Statistics show that every father in the Islamic world has approximately three sons in the age between 13 and 28 years old. This means that the Islamic world is a population of male adolescents. Additionally, Islam with its inherent misogynistic traditions is a strict patriarchy where economic and political leadership is in the hands of a few. Aside from resources like oil and gas, most Muslims live in poverty and lack any economic progress.

And a variety of static societal structures makes it impossible for the Islamic world to move forward towards modernity. Significantly, it is not possible to see how the Islamic world could contribute anything to the rest of the world in terms of entrepreneurial activities, technology, science, culture or art.

When we heard the Imam shouting: “very soon there’ll be many more of us than them” he was unintentionally, but nevertheless correctly, referring to Muslims as hopeless male adolescents belonging to a rapidly growing sub-proletariat. All the young Muslim dudes we can see in the mosque have three things in common. In addition to their testosterone overflow they have to experience unemployment and hopelessness with regard to personal success.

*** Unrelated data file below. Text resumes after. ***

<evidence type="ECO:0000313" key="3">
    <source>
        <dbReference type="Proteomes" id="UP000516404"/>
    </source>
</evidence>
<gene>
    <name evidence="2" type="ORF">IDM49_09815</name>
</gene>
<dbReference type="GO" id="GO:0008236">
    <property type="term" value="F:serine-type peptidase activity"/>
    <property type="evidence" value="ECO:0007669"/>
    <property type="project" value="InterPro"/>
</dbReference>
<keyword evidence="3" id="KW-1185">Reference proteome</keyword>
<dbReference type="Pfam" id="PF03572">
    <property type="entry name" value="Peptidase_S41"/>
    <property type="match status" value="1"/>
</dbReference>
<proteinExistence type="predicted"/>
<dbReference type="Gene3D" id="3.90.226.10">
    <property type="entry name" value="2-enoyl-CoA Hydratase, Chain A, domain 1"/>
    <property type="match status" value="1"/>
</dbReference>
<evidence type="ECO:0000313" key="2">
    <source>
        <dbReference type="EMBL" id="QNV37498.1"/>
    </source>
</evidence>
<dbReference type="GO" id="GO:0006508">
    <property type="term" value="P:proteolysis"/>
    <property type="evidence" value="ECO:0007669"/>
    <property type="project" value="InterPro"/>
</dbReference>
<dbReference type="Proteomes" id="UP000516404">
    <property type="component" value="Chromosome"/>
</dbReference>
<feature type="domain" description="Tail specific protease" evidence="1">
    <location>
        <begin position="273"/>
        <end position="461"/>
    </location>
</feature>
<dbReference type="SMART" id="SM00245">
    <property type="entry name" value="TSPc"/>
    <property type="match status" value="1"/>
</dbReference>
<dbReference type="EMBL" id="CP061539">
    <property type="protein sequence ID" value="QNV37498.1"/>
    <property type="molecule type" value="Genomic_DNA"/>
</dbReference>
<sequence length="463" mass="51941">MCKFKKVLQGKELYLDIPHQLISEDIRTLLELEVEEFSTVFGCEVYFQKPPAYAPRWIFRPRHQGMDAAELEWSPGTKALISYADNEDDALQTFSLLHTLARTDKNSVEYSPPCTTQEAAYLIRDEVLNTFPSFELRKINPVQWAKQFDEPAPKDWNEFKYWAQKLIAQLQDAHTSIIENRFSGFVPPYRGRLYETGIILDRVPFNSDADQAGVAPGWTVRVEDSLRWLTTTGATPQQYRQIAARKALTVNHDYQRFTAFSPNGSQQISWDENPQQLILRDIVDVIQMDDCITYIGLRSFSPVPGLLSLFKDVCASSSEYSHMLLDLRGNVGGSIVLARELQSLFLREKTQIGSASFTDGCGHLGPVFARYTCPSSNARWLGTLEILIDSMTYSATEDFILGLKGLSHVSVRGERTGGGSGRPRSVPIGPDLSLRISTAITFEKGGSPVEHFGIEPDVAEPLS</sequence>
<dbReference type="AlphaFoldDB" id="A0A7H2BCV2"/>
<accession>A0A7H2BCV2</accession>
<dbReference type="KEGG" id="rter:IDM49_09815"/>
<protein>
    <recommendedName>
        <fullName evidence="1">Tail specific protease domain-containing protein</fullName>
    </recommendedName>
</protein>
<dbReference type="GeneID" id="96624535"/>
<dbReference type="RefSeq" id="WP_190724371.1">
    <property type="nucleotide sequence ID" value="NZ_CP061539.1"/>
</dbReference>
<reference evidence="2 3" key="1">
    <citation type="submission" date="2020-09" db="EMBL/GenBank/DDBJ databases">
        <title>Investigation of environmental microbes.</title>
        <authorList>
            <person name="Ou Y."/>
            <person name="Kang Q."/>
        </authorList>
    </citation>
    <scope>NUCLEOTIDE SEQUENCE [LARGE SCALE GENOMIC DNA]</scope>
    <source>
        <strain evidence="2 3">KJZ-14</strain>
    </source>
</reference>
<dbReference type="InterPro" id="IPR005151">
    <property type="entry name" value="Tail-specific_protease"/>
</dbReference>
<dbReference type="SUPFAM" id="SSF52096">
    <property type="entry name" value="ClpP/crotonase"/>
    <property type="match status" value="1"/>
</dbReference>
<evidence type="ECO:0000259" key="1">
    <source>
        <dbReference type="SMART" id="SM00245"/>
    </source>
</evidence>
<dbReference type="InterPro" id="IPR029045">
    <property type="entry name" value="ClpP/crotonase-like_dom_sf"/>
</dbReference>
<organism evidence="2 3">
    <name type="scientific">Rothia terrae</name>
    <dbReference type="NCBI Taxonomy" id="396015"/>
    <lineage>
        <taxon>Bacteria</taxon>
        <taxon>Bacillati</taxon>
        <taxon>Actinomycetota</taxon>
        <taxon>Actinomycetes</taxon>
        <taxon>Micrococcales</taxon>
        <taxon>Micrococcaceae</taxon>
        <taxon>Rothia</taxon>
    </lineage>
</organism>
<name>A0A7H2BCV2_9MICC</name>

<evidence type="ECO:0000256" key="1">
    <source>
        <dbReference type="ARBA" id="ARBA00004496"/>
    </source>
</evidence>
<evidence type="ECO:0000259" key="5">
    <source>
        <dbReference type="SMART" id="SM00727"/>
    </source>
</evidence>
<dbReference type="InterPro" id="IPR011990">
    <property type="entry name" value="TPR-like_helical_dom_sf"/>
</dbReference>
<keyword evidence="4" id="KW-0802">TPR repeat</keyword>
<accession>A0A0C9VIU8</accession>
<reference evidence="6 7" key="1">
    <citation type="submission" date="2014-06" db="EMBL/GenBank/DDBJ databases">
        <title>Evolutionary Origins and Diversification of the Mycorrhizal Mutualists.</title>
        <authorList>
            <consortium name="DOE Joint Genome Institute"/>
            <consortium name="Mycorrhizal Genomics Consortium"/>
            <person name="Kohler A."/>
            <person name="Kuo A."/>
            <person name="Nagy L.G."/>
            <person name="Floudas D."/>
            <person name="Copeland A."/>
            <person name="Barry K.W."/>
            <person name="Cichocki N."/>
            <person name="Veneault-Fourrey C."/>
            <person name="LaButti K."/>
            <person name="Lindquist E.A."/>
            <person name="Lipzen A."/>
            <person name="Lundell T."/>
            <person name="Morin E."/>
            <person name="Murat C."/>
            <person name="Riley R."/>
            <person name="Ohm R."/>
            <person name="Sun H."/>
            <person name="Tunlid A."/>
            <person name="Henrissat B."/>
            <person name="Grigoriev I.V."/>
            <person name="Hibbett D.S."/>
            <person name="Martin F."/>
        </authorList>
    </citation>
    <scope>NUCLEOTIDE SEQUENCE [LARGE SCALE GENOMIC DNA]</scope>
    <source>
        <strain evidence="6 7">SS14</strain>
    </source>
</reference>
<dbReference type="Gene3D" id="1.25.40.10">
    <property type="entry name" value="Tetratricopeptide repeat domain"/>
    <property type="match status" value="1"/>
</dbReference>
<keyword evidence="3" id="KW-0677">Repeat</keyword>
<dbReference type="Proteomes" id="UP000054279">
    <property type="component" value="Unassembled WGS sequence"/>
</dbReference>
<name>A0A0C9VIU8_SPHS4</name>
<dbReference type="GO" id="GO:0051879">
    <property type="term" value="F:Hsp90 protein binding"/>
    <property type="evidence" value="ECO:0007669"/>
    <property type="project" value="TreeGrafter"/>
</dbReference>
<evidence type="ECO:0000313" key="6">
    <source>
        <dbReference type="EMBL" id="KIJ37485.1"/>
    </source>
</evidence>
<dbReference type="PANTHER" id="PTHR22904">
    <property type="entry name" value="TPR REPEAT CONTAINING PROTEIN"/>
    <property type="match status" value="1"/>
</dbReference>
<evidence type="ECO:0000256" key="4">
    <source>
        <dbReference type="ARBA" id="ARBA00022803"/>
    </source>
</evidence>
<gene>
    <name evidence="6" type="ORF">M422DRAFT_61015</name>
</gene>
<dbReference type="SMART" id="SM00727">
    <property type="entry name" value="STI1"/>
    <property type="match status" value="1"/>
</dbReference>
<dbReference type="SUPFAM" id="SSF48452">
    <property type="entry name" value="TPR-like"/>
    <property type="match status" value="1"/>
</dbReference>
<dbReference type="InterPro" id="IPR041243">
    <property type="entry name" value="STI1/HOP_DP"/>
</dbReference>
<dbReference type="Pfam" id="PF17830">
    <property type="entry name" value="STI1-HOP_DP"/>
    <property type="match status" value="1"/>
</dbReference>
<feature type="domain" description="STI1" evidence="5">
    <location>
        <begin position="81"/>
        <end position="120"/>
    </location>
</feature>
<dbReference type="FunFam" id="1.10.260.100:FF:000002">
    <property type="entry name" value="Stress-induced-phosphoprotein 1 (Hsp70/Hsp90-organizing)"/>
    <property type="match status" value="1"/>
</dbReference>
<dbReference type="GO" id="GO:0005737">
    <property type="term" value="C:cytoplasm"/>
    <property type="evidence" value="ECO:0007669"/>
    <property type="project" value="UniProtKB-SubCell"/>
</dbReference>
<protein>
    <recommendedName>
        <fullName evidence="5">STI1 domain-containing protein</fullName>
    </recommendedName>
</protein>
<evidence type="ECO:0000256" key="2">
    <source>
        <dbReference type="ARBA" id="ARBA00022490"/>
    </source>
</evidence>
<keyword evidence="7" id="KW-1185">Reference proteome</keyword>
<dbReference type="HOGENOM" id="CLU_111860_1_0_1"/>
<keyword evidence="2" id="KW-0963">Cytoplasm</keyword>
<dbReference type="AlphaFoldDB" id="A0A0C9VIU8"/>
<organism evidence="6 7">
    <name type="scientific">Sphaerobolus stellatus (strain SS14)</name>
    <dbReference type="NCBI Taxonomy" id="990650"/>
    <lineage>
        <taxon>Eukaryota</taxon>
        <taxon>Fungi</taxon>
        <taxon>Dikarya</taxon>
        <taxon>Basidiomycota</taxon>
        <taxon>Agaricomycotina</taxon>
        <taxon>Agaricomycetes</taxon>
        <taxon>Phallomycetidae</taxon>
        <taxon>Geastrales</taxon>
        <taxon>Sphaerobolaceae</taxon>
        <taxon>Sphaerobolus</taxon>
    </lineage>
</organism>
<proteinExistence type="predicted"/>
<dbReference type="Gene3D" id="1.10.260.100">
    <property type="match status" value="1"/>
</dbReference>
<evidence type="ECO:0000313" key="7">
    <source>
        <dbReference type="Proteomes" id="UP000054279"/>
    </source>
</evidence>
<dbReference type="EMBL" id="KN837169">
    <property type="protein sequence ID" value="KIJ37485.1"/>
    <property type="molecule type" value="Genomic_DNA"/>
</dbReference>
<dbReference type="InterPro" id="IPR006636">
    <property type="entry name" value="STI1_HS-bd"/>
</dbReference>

The hate sermon of the Imam is therefore only an additional gasoline in a fire already burning. It might sound harsh, but the terrible truth from an economic point of view is that the vast majority of all young male Muslims are completely redundant. They don’t have a future. There is only one career opportunity for them. The only thing they can do is to prepare themselves as soon as possible for their participation in one of the many armed conflicts in the Islamic world.

These resentful adolescents make aesthetic judgments within the framework of their own worldview. And these judgments can’t be to our liking. For them, all of us are nothing but “ugly motherfuckers” who better watch out.  And is this not exactly what we are doing when it comes to Islamist terrorism.

I now come to a point which might be very difficult to digest.